Judy Overholt Wheeler is a retired teacher, principal, and supervisor; mother, wife, and grandmother; and a self-taught mosaic artist. She has learned through working with other mosaic artists, taking classes, and researching the components of art. Her first class and inspiration came from Sharra Frank, a Minneapolis mosaic artist. She has also learned from artists in North Carolina, Minnesota, South Carolina, and Tennessee. Once she began doing mosaic art, she was “hooked” and loves creating the pieces as they come to life. Wheeler’s art has placed first and honorable mention in the Farragut Art Shows, and she previously exhibited at the Emporium in 2017. She is available to teach small classes out of her home studio. For more information, visit www.facebook.com/Judys-Glass-Mosaics-1059875880692229.

On display at the Emporium Center, 100 S. Gay Street, in downtown Knoxville. Exhibition hours are Monday-Friday, 9:00 AM - 5:00 PM. CLOSED Friday April 19. Information: (865) 523-7543 or www.knoxalliance.com.

The Emporium Center: Pam Hamilton: The Woman Within

Category: Exhibitions & visual art and Free event

A reception will take place on Friday, April 5, from 5:00-9:00 PM as part of First Friday activities.

With varying degrees of abstraction, I paint about silence and solitude – essential moments in life. You will sometimes see other figures share the space, as solitude is only one facet of our lives. The surface of the painting is critical, and I spend time with the texture and colors. Embracing the unexpected, layers are built up, wiped off, and painted over. My appreciation for things aging and well-worn shows through in the hints of cracking paint and textured surfaces that evolve as I work.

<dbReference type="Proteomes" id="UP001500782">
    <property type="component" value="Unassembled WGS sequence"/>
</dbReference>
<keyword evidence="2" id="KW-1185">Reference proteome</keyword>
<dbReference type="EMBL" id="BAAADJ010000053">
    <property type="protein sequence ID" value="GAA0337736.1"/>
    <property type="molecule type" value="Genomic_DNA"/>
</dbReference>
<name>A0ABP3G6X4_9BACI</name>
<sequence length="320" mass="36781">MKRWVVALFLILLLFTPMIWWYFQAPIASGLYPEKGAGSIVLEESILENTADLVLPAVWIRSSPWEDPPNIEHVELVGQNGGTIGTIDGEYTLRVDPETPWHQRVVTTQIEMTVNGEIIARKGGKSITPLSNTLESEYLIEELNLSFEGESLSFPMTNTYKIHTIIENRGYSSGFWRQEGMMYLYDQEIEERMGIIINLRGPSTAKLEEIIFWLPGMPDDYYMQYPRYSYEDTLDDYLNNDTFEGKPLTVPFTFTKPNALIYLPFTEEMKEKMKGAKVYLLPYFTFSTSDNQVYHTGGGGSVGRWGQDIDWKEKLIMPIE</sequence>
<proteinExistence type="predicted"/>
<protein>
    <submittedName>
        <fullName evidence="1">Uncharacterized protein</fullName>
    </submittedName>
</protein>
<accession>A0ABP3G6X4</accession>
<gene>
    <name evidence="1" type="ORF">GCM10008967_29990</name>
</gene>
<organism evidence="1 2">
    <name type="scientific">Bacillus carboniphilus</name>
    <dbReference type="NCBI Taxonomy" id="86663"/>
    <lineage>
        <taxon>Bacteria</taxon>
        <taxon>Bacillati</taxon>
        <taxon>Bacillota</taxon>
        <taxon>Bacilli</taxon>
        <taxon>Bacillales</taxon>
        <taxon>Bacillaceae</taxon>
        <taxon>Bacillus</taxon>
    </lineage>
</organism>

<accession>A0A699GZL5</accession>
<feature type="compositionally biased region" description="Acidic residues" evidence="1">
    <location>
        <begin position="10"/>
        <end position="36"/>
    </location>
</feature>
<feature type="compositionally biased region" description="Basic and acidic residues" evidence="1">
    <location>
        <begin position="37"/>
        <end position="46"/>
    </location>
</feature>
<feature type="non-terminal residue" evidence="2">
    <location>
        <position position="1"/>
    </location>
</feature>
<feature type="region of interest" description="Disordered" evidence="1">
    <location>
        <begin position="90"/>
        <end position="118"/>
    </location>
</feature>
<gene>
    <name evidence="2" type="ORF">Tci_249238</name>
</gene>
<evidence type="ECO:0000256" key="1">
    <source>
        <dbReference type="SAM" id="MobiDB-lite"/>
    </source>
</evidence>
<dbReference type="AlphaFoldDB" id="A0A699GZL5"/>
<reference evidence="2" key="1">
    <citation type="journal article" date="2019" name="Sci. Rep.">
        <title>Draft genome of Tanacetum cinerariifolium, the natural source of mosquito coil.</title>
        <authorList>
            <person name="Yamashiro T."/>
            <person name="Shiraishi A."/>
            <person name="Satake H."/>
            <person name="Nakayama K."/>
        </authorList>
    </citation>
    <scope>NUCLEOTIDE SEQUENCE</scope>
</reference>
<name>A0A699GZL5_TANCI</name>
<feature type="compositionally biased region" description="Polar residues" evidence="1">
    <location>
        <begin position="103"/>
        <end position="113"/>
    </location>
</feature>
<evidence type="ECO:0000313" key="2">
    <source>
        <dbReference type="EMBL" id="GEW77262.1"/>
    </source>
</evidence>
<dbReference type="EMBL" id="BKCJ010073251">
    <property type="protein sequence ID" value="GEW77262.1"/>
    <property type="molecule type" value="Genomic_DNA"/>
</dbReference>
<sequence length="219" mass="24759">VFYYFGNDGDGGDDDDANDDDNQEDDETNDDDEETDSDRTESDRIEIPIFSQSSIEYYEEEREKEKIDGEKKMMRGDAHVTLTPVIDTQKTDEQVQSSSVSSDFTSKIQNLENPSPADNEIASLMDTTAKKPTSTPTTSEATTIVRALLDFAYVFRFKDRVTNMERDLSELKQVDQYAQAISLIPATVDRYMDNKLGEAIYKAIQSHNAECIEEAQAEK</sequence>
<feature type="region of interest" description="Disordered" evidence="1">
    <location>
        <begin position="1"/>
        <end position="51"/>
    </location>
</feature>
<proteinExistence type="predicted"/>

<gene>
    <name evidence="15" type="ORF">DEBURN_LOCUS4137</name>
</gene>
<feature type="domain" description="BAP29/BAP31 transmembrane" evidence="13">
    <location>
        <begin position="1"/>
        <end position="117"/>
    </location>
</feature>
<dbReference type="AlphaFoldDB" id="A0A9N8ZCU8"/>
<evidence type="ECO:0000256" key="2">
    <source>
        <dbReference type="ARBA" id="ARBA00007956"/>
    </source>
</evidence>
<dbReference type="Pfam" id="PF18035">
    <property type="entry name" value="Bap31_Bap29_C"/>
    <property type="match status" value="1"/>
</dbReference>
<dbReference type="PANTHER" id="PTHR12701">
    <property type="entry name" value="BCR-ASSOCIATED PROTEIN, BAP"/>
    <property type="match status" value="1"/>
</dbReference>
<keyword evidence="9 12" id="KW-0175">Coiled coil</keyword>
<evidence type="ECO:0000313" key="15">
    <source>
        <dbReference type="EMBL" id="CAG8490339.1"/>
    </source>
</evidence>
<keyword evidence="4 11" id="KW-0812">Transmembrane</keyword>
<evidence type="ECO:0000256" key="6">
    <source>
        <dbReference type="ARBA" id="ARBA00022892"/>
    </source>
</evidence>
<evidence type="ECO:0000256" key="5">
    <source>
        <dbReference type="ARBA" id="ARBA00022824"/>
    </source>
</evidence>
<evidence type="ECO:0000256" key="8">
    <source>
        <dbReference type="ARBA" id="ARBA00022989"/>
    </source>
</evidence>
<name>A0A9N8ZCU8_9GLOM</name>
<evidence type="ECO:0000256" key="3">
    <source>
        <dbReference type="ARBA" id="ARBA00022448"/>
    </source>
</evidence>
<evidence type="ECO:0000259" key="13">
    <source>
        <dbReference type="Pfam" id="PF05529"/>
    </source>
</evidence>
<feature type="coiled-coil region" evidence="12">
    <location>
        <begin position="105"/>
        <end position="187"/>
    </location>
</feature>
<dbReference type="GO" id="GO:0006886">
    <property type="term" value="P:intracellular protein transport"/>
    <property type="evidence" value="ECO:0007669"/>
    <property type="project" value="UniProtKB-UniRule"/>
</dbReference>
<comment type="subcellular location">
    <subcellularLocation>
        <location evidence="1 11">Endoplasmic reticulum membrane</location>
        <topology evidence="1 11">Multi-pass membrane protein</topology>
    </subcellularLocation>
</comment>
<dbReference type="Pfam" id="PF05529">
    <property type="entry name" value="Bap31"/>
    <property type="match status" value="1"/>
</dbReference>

This partial collection of paintings by Pam Hamilton is a celebration of women and the strength that comes from within. The exhibition features acrylic and mixed media paintings on canvas. Rough texture and cracking paint underline the contrast to the femininity of Hamilton’s figures.

Pam Hamilton is a visual artist born and raised in the Midwest. In 2016, she relocated to the Southeast and now calls Knoxville home. She received a Bachelor of Fine Arts degree from Southern Illinois University, specializing in illustration and visual communications. Hamilton’s work has been the subject of solo exhibitions throughout the Midwest. She has participated in numerous group exhibitions in both Chicago and Knoxville. Her work can be found in private collections internationally. She has received numerous awards and grants for her work. Presently, Hamilton creates art out of her home studio. She has curated exhibitions in both Chicago and Knoxville, taught classes, and mentored up-and-coming artists. For more information, visit www.pamhamiltonart.com.

On display at the Emporium Center, 100 S. Gay Street, in downtown Knoxville. Exhibition hours are Monday-Friday, 9:00 AM - 5:00 PM. CLOSED Friday April 19. Information: (865) 523-7543 or www.knoxalliance.com.

The Emporium Center: YARDAGE by Emily Doane, Melissa Everett, Ashley Beals Pace, Sarah Shebaro, Megan Stair, and Coral Grace Turner

Category: Exhibitions & visual art, Fine Crafts and Free event

A reception will take place on Friday, April 5, from 5:00-9:00 PM as part of First Friday activities.

YARDAGE by Emily Doane, Melissa Everett, Ashley Beals Pace, Sarah Shebaro, Megan Stair, and Coral Grace Turner

Yardage is defined as a distance or length measured in yards, but more casually refers to an amount of material to be used for making something, most commonly fabric or textiles. In this exhibition, six artists, coming from different disciplines and training, each create their own yardage using techniques such as screen printing, digital printing, shibori, and resist.

The development of pattern can be perfected with computer design and digital printing processes or be the framework through which hand printed or resisted fabrics are inherently one of a kind. All of them, examples of surface design, are able to be transformed into a variety of objects. In this exhibition, there will be both yardage and objects made with yardage designed by the artists.

On display at the Emporium Center, 100 S. Gay Street, in downtown Knoxville. Exhibition hours are Monday-Friday, 9:00 AM - 5:00 PM. CLOSED Friday April 19. Information: (865) 523-7543 or www.knoxalliance.com.

Dogwood Arts: Dogwood Trails, Open Gardens & Camera Sites